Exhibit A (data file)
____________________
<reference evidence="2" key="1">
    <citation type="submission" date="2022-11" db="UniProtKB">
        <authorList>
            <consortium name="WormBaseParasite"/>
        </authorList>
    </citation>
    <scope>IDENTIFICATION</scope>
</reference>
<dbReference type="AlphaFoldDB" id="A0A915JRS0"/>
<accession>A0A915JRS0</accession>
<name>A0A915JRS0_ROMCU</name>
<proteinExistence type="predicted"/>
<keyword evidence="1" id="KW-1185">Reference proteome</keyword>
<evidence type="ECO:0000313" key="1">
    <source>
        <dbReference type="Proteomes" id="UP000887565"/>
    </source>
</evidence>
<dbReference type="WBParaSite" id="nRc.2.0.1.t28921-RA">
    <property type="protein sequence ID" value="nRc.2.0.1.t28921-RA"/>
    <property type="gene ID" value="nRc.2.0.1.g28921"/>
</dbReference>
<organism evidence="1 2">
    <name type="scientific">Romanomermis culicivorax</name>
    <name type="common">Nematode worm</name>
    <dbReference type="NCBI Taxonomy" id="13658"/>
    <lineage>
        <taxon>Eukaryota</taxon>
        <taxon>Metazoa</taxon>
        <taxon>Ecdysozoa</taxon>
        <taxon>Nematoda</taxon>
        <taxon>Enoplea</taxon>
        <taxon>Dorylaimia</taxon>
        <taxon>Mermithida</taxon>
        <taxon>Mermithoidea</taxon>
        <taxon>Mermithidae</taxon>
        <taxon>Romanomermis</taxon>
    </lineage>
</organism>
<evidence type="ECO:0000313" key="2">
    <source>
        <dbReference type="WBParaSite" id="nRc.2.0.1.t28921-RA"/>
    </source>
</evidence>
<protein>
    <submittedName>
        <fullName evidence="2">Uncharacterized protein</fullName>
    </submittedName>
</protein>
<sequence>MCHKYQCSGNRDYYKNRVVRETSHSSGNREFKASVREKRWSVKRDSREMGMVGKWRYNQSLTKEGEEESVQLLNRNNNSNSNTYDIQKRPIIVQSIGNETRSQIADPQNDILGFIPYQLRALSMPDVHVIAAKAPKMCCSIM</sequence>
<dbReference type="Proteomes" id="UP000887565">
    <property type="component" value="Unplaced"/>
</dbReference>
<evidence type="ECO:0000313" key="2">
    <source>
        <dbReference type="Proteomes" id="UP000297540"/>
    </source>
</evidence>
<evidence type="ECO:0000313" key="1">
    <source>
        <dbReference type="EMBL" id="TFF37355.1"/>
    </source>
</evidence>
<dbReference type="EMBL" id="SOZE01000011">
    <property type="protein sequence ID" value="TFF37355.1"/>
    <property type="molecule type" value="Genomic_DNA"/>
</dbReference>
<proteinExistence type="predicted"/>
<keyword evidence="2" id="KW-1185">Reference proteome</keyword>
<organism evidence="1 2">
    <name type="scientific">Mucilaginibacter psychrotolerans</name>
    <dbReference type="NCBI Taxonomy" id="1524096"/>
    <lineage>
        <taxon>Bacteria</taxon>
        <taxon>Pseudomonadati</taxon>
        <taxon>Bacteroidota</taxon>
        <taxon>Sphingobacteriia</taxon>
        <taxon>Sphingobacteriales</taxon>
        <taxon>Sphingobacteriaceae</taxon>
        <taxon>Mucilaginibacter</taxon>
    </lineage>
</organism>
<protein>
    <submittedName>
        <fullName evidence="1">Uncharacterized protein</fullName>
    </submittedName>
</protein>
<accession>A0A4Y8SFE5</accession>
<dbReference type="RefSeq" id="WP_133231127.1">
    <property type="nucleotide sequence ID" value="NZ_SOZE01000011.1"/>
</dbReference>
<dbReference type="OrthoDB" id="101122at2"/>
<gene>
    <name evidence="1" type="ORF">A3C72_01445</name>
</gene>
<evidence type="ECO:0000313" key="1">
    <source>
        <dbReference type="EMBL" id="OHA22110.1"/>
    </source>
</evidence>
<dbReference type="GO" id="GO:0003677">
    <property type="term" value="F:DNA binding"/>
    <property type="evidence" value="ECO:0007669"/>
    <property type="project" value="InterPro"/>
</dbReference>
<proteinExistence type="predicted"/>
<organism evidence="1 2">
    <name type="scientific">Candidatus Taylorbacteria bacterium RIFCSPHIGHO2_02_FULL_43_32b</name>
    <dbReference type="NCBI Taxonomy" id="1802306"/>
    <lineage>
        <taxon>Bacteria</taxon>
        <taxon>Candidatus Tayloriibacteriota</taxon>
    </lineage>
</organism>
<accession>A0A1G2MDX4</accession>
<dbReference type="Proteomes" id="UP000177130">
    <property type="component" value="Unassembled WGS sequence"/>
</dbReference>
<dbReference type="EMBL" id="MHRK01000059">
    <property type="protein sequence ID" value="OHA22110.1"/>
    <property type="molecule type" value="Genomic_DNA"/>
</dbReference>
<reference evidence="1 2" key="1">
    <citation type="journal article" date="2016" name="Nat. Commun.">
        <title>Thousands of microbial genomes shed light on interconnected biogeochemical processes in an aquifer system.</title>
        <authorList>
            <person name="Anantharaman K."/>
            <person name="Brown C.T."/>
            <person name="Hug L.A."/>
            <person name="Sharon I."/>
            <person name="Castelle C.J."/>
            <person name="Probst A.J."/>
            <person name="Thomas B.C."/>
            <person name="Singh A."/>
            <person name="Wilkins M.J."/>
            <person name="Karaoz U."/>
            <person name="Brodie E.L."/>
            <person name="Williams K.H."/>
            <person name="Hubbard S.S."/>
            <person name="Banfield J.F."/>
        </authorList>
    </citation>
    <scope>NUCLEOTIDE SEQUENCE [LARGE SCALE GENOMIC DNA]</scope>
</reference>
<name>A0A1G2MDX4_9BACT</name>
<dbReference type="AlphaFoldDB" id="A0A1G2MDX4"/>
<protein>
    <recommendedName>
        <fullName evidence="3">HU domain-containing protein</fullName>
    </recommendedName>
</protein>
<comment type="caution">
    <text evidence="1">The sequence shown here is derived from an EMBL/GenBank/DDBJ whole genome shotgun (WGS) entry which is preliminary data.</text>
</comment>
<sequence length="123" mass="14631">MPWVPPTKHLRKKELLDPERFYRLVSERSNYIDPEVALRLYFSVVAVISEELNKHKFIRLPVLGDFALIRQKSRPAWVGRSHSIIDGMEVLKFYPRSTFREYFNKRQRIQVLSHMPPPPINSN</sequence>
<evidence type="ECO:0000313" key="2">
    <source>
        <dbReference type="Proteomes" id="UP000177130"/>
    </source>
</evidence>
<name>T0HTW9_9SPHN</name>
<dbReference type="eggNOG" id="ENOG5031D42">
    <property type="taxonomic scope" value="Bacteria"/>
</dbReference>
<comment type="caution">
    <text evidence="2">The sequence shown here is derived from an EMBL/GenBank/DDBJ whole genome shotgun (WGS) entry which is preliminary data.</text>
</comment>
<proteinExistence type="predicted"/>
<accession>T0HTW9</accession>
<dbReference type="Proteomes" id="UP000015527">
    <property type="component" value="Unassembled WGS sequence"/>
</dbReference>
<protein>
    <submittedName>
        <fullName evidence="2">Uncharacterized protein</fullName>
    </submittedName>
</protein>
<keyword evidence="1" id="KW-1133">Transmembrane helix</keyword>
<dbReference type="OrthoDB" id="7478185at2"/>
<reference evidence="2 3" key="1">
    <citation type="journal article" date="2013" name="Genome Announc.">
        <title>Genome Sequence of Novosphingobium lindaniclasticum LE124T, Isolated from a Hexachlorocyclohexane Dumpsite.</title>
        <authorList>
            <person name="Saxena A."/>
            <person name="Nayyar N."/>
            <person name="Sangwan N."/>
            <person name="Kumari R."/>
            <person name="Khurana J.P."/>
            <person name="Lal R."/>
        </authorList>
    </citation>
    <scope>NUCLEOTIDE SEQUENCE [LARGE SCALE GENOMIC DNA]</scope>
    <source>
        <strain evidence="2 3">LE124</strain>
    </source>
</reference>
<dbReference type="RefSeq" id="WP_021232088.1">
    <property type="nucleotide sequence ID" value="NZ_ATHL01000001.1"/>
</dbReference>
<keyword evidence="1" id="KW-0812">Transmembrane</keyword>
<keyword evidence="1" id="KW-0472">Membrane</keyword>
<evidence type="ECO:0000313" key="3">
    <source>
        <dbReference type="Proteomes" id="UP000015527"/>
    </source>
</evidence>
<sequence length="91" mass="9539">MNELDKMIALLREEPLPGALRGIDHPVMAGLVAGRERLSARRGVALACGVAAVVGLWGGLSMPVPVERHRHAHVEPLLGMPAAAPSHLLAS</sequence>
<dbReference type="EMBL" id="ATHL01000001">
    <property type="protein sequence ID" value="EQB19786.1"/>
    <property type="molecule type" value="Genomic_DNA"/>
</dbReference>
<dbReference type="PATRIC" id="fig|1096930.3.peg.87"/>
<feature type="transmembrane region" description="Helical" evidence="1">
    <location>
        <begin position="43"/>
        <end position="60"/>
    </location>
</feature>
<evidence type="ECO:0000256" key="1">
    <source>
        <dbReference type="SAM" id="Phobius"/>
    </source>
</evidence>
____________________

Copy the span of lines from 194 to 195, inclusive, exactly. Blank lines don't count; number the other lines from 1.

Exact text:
        <strain evidence="2 3">LE124</strain>
    </source>